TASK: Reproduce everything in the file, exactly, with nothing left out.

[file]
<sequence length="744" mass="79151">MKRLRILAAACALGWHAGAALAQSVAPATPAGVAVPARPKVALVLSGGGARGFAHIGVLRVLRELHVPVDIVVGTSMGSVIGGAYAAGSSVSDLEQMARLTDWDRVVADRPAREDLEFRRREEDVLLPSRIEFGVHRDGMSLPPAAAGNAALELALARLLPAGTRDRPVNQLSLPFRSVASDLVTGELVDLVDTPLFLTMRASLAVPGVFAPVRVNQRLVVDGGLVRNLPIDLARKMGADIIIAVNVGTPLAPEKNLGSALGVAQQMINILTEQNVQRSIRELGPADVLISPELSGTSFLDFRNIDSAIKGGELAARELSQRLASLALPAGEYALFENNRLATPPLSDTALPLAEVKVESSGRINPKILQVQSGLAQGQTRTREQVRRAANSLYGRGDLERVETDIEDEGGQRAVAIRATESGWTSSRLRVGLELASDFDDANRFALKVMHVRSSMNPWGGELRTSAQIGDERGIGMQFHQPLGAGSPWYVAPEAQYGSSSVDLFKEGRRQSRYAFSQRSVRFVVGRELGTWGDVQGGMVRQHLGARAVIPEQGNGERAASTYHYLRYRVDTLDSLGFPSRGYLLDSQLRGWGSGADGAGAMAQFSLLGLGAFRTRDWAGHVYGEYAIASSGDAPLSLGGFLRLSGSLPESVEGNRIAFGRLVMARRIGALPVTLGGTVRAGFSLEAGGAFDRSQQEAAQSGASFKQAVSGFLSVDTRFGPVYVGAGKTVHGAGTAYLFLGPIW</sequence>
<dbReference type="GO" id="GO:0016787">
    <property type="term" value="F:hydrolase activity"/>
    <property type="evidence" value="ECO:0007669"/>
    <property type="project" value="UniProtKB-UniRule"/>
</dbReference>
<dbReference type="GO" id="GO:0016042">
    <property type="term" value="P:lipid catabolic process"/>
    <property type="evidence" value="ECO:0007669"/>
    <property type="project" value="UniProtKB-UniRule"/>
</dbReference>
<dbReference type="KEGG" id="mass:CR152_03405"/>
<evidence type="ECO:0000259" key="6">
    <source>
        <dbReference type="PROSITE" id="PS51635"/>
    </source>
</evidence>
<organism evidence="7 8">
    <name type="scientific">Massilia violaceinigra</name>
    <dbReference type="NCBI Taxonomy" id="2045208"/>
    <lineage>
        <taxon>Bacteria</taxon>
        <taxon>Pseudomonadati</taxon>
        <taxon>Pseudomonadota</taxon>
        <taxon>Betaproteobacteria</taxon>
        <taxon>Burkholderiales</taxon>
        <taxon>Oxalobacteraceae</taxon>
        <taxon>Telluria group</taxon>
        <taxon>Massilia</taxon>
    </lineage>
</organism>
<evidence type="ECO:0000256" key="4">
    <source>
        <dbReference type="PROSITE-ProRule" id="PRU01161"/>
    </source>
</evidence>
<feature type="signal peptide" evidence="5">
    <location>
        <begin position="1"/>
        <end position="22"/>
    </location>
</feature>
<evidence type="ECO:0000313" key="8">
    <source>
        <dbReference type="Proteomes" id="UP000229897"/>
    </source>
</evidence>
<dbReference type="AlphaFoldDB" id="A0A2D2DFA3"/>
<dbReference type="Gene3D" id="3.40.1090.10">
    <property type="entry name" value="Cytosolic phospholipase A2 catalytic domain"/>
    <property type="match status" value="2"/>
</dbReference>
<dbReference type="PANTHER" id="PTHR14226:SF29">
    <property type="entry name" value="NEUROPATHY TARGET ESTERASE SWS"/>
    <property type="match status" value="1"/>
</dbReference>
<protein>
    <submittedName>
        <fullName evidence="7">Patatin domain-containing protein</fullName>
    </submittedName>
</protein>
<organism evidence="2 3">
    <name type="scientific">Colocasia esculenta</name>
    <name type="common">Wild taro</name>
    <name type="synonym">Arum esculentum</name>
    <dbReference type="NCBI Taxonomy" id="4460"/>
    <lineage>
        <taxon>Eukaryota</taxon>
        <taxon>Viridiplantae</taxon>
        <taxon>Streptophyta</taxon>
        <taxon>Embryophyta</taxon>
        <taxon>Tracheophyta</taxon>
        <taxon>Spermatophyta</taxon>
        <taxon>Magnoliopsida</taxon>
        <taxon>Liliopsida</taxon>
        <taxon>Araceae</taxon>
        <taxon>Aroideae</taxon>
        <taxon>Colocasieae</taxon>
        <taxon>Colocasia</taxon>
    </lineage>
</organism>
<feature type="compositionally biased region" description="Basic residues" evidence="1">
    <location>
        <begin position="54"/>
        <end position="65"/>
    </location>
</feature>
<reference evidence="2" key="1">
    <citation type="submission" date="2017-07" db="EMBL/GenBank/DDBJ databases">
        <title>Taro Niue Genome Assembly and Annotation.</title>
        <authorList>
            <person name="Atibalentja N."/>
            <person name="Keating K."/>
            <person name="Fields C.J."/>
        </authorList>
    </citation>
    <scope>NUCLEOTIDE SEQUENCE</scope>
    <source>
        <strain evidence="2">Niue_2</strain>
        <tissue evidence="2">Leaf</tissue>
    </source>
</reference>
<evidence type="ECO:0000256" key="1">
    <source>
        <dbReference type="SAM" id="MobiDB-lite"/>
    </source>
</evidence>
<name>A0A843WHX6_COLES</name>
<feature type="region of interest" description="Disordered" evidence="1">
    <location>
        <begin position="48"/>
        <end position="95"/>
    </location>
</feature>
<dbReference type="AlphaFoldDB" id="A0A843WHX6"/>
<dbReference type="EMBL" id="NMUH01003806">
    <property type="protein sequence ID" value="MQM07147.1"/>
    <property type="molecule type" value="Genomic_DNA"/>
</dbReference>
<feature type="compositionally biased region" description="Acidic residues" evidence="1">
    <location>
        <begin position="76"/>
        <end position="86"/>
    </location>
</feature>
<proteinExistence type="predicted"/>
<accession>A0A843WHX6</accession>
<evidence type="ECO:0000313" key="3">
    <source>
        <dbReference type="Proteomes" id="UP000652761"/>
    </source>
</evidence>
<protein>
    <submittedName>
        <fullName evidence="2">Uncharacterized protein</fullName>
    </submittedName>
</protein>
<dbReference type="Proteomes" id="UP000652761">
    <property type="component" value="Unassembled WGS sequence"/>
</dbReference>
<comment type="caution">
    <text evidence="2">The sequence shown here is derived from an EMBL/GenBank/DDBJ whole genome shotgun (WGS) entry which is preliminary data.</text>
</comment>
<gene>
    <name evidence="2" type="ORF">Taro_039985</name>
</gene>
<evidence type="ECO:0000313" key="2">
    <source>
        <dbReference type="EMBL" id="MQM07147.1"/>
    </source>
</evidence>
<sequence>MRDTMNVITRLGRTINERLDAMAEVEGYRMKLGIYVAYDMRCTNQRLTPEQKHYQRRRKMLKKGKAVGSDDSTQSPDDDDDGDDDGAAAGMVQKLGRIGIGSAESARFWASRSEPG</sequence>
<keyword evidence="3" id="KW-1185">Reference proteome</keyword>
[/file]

<sequence length="744" mass="79151">MKRLRILAAACALGWHAGAALAQSVAPATPAGVAVPARPKVALVLSGGGARGFAHIGVLRVLRELHVPVDIVVGTSMGSVIGGAYAAGSSVSDLEQMARLTDWDRVVADRPAREDLEFRRREEDVLLPSRIEFGVHRDGMSLPPAAAGNAALELALARLLPAGTRDRPVNQLSLPFRSVASDLVTGELVDLVDTPLFLTMRASLAVPGVFAPVRVNQRLVVDGGLVRNLPIDLARKMGADIIIAVNVGTPLAPEKNLGSALGVAQQMINILTEQNVQRSIRELGPADVLISPELSGTSFLDFRNIDSAIKGGELAARELSQRLASLALPAGEYALFENNRLATPPLSDTALPLAEVKVESSGRINPKILQVQSGLAQGQTRTREQVRRAANSLYGRGDLERVETDIEDEGGQRAVAIRATESGWTSSRLRVGLELASDFDDANRFALKVMHVRSSMNPWGGELRTSAQIGDERGIGMQFHQPLGAGSPWYVAPEAQYGSSSVDLFKEGRRQSRYAFSQRSVRFVVGRELGTWGDVQGGMVRQHLGARAVIPEQGNGERAASTYHYLRYRVDTLDSLGFPSRGYLLDSQLRGWGSGADGAGAMAQFSLLGLGAFRTRDWAGHVYGEYAIASSGDAPLSLGGFLRLSGSLPESVEGNRIAFGRLVMARRIGALPVTLGGTVRAGFSLEAGGAFDRSQQEAAQSGASFKQAVSGFLSVDTRFGPVYVGAGKTVHGAGTAYLFLGPIW</sequence>
<dbReference type="GO" id="GO:0016787">
    <property type="term" value="F:hydrolase activity"/>
    <property type="evidence" value="ECO:0007669"/>
    <property type="project" value="UniProtKB-UniRule"/>
</dbReference>
<dbReference type="GO" id="GO:0016042">
    <property type="term" value="P:lipid catabolic process"/>
    <property type="evidence" value="ECO:0007669"/>
    <property type="project" value="UniProtKB-UniRule"/>
</dbReference>
<dbReference type="KEGG" id="mass:CR152_03405"/>
<evidence type="ECO:0000259" key="6">
    <source>
        <dbReference type="PROSITE" id="PS51635"/>
    </source>
</evidence>
<organism evidence="7 8">
    <name type="scientific">Massilia violaceinigra</name>
    <dbReference type="NCBI Taxonomy" id="2045208"/>
    <lineage>
        <taxon>Bacteria</taxon>
        <taxon>Pseudomonadati</taxon>
        <taxon>Pseudomonadota</taxon>
        <taxon>Betaproteobacteria</taxon>
        <taxon>Burkholderiales</taxon>
        <taxon>Oxalobacteraceae</taxon>
        <taxon>Telluria group</taxon>
        <taxon>Massilia</taxon>
    </lineage>
</organism>
<evidence type="ECO:0000256" key="4">
    <source>
        <dbReference type="PROSITE-ProRule" id="PRU01161"/>
    </source>
</evidence>
<feature type="signal peptide" evidence="5">
    <location>
        <begin position="1"/>
        <end position="22"/>
    </location>
</feature>
<evidence type="ECO:0000313" key="8">
    <source>
        <dbReference type="Proteomes" id="UP000229897"/>
    </source>
</evidence>
<dbReference type="AlphaFoldDB" id="A0A2D2DFA3"/>
<dbReference type="Gene3D" id="3.40.1090.10">
    <property type="entry name" value="Cytosolic phospholipase A2 catalytic domain"/>
    <property type="match status" value="2"/>
</dbReference>
<dbReference type="PANTHER" id="PTHR14226:SF29">
    <property type="entry name" value="NEUROPATHY TARGET ESTERASE SWS"/>
    <property type="match status" value="1"/>
</dbReference>
<protein>
    <submittedName>
        <fullName evidence="7">Patatin domain-containing protein</fullName>
    </submittedName>
</protein>
<organism evidence="2 3">
    <name type="scientific">Colocasia esculenta</name>
    <name type="common">Wild taro</name>
    <name type="synonym">Arum esculentum</name>
    <dbReference type="NCBI Taxonomy" id="4460"/>
    <lineage>
        <taxon>Eukaryota</taxon>
        <taxon>Viridiplantae</taxon>
        <taxon>Streptophyta</taxon>
        <taxon>Embryophyta</taxon>
        <taxon>Tracheophyta</taxon>
        <taxon>Spermatophyta</taxon>
        <taxon>Magnoliopsida</taxon>
        <taxon>Liliopsida</taxon>
        <taxon>Araceae</taxon>
        <taxon>Aroideae</taxon>
        <taxon>Colocasieae</taxon>
        <taxon>Colocasia</taxon>
    </lineage>
</organism>
<feature type="compositionally biased region" description="Basic residues" evidence="1">
    <location>
        <begin position="54"/>
        <end position="65"/>
    </location>
</feature>
<reference evidence="2" key="1">
    <citation type="submission" date="2017-07" db="EMBL/GenBank/DDBJ databases">
        <title>Taro Niue Genome Assembly and Annotation.</title>
        <authorList>
            <person name="Atibalentja N."/>
            <person name="Keating K."/>
            <person name="Fields C.J."/>
        </authorList>
    </citation>
    <scope>NUCLEOTIDE SEQUENCE</scope>
    <source>
        <strain evidence="2">Niue_2</strain>
        <tissue evidence="2">Leaf</tissue>
    </source>
</reference>
<evidence type="ECO:0000256" key="1">
    <source>
        <dbReference type="SAM" id="MobiDB-lite"/>
    </source>
</evidence>
<name>A0A843WHX6_COLES</name>
<feature type="region of interest" description="Disordered" evidence="1">
    <location>
        <begin position="48"/>
        <end position="95"/>
    </location>
</feature>
<dbReference type="AlphaFoldDB" id="A0A843WHX6"/>
<dbReference type="EMBL" id="NMUH01003806">
    <property type="protein sequence ID" value="MQM07147.1"/>
    <property type="molecule type" value="Genomic_DNA"/>
</dbReference>
<feature type="compositionally biased region" description="Acidic residues" evidence="1">
    <location>
        <begin position="76"/>
        <end position="86"/>
    </location>
</feature>
<proteinExistence type="predicted"/>
<accession>A0A843WHX6</accession>
<evidence type="ECO:0000313" key="3">
    <source>
        <dbReference type="Proteomes" id="UP000652761"/>
    </source>
</evidence>
<protein>
    <submittedName>
        <fullName evidence="2">Uncharacterized protein</fullName>
    </submittedName>
</protein>
<dbReference type="Proteomes" id="UP000652761">
    <property type="component" value="Unassembled WGS sequence"/>
</dbReference>
<comment type="caution">
    <text evidence="2">The sequence shown here is derived from an EMBL/GenBank/DDBJ whole genome shotgun (WGS) entry which is preliminary data.</text>
</comment>
<gene>
    <name evidence="2" type="ORF">Taro_039985</name>
</gene>
<evidence type="ECO:0000313" key="2">
    <source>
        <dbReference type="EMBL" id="MQM07147.1"/>
    </source>
</evidence>
<sequence>MRDTMNVITRLGRTINERLDAMAEVEGYRMKLGIYVAYDMRCTNQRLTPEQKHYQRRRKMLKKGKAVGSDDSTQSPDDDDDGDDDGAAAGMVQKLGRIGIGSAESARFWASRSEPG</sequence>
<keyword evidence="3" id="KW-1185">Reference proteome</keyword>